The lower sentencing trigger for crack has had a disproportionate impact on African-Americans. According to a 2007 report by the U.S. Sentencing Commission, 82 percent of crack cocaine federal offenders in 2006 were black.
But proponents of the change have not been able to round up enough votes to completely eliminate the disparity. Senate Majority Whip Richard J. Durbin , an Illinois Democrat, has been wooing several Republicans on legislation that would do so. So far, though, Republicans engaged on the issue say they prefer reducing, but not eliminating, the disparity.
“Crack cocaine is a more dangerous drug,” said Sen. Jeff Sessions of Alabama, a former federal prosecutor and the top Republican on the Judiciary Committee.
On Oct. 15, Durbin introduced a bill that would eliminate the disparity, but for now it doesn’t appear likely to pick up GOP support unless he modifies his measure to preserve some difference in sentencing for crack and powder, such as a 10:1 or 20:1 ratio. And like so many other bills in the 111th Congress, the legislation is going to need some Republican backing in order to succeed, at least in the Senate.
Jasmine Tyler, deputy director of national affairs at the Drug Policy Alliance Network, said that simply narrowing the disparity “would be akin to only desegregating a fraction of schools.”
The House Judiciary Committee in July approved a bill by Virginia Democrat Robert C. Scott that would eliminate the disparity, but it was on a party-line vote. The bill has 52 cosponsors — and only one of them, Ron Paul of Texas, is a Republican. Scott said that House Republicans “appear to be solidly for the status quo, or at least not supporting the bill.”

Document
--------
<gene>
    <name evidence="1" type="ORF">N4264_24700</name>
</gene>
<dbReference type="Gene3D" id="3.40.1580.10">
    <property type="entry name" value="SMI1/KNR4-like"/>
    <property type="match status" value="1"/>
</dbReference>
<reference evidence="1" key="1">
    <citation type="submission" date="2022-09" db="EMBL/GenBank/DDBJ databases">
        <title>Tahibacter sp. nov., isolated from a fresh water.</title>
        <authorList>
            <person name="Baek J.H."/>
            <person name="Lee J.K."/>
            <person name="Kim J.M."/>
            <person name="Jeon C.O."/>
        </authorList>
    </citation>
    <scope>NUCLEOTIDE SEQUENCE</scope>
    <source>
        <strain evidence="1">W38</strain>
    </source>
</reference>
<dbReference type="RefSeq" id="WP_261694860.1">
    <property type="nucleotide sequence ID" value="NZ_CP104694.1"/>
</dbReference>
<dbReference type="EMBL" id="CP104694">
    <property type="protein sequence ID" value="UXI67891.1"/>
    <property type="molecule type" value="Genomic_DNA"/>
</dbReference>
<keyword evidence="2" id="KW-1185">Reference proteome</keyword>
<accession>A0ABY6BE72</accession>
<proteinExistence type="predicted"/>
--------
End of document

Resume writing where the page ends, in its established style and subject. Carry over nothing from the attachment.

Last week, Scott was still working on lining up a simple majority for his measure in the House, for a possible floor vote next month.
Meanwhile, Justice Department officials are working on a study of federal sentencing policy, including cocaine sentences, that could lend momentum to the Democrats. But as of last week, the study wasn’t finished.
October 27, 2009
In the debate over revamping the health-care system, there are the doctors and nurses, the insurance companies and industry lobbyists, and the patients with preexisting conditions, among others. With so many interest groups, the conversation is loud and getting louder. Missing from the noise so far: the voices of minorities, who are disproportionately represented among the poor and uninsured and could benefit the most from reform, and who are more likely than others to have chronic illnesses such as diabetes. They are symbols of the failures of the current system.
Starting this week, however, with a new campaign and new ads, their voices will become a larger part of the debate.
Leaders of black and Latino advocacy groups say that because so many of their members favor health-care reform, they are becoming more forceful as the final drafts near, even though they are reluctant to make race and ethnicity a central issue.
August 13, 2009
As the Obama Administration takes tentative steps towards addressing immigration, right-wing commentators and mainstream media alike have been jumping at the opportunity to sensationalize the divide between Blacks and immigrants. Taking a different approach, community organizers in Oakland, California have begun what they’re calling the African Diaspora dialogues—informal conversations between Black Americans and Black African immigrants about immigration, race and economic globalization. They’re hoping to use what they learn from these talks to build a Black Immigration Network that will advocate for immigration policies that are good for both communities.